Washington, D.C. – U.S. Senators Mike Enzi and John Barrasso and Congresswoman Liz Cheney, all R-Wyo., issued the following statements today regarding the Bureau of Land Management’s (BLM) proposed rule to streamline the royalty rate reduction process for non-energy solid leasable minerals. The proposal will save up to $5 million in regulatory costs over the next decade, helping the U.S. compete globally and supporting American jobs. The Wyoming delegation was successful in including provisions to reduce the soda ash royalty rate in the Department of Interior appropriations bills for 2020.
“Reducing the federal royalty rate will allow America’s soda ash to stay competitive in the global market,” said Enzi. “Wyoming produces more than 90 percent of the nation’s soda ash, and it is the state’s top international export. The BLM’s proposed rule to streamline the rate reduction process is great news for our state.”
“The production of soda ash supports thousands of jobs in Wyoming and across the country in a variety of industries, including mining, shipping and manufacturing,” said Barrasso. “American soda ash producers already have to battle the unfair foreign trade practices of China and other countries. They shouldn’t have to fight higher costs here at home. This proposed rule will pave the way for the administration to reduce the soda ash royalty rate and give American soda ash producers the certainty they need to stay competitive in the global market.”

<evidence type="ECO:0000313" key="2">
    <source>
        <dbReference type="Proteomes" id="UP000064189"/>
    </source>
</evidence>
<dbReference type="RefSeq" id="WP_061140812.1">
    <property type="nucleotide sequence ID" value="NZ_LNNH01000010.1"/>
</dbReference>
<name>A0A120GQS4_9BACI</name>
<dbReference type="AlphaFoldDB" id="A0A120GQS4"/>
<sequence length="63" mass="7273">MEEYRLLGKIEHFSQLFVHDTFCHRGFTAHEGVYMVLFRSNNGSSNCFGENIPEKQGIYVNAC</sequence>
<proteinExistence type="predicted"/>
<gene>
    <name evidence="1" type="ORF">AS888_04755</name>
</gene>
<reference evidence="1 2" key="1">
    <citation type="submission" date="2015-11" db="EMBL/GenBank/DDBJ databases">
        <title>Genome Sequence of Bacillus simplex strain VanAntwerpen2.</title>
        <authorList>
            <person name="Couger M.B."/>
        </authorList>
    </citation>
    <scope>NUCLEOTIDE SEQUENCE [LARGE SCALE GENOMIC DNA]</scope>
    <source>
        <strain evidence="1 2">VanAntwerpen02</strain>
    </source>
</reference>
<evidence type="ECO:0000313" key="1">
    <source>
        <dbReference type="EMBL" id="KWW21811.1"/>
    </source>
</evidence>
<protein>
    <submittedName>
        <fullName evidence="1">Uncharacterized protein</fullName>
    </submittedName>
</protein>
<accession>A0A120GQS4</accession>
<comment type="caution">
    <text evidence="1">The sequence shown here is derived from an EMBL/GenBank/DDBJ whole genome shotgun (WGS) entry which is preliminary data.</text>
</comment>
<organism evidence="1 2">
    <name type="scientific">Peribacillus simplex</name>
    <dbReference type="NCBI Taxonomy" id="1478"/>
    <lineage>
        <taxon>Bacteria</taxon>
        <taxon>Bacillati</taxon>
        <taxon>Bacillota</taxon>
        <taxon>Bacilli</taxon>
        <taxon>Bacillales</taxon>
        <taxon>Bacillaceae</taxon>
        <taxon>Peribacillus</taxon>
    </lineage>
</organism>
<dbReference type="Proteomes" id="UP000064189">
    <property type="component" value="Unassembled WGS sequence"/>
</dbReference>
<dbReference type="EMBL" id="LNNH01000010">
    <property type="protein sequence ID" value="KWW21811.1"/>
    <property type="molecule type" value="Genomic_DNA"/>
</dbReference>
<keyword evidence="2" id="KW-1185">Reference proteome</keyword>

“Wyoming has the largest deposit of trona in the world and the soda ash it creates is a critical component in products we use every day. Today’s proposed rule to allow for the reduction of the royalty rate to mine trona is a vital step towards ensuring producers in Wyoming remain competitive with Turkey and China, which are dramatically distorting the global market by subsidizing production and creating synthetic soda ash.” said Cheney. “I have worked extensively with the Trump Administration on this proposed rule to ultimately level the playing field for U.S. trona producers, which will allow them to expand their operations and create more jobs in Wyoming. I look forward to our continued work on this important issue for our state as the rule-making process moves forward.”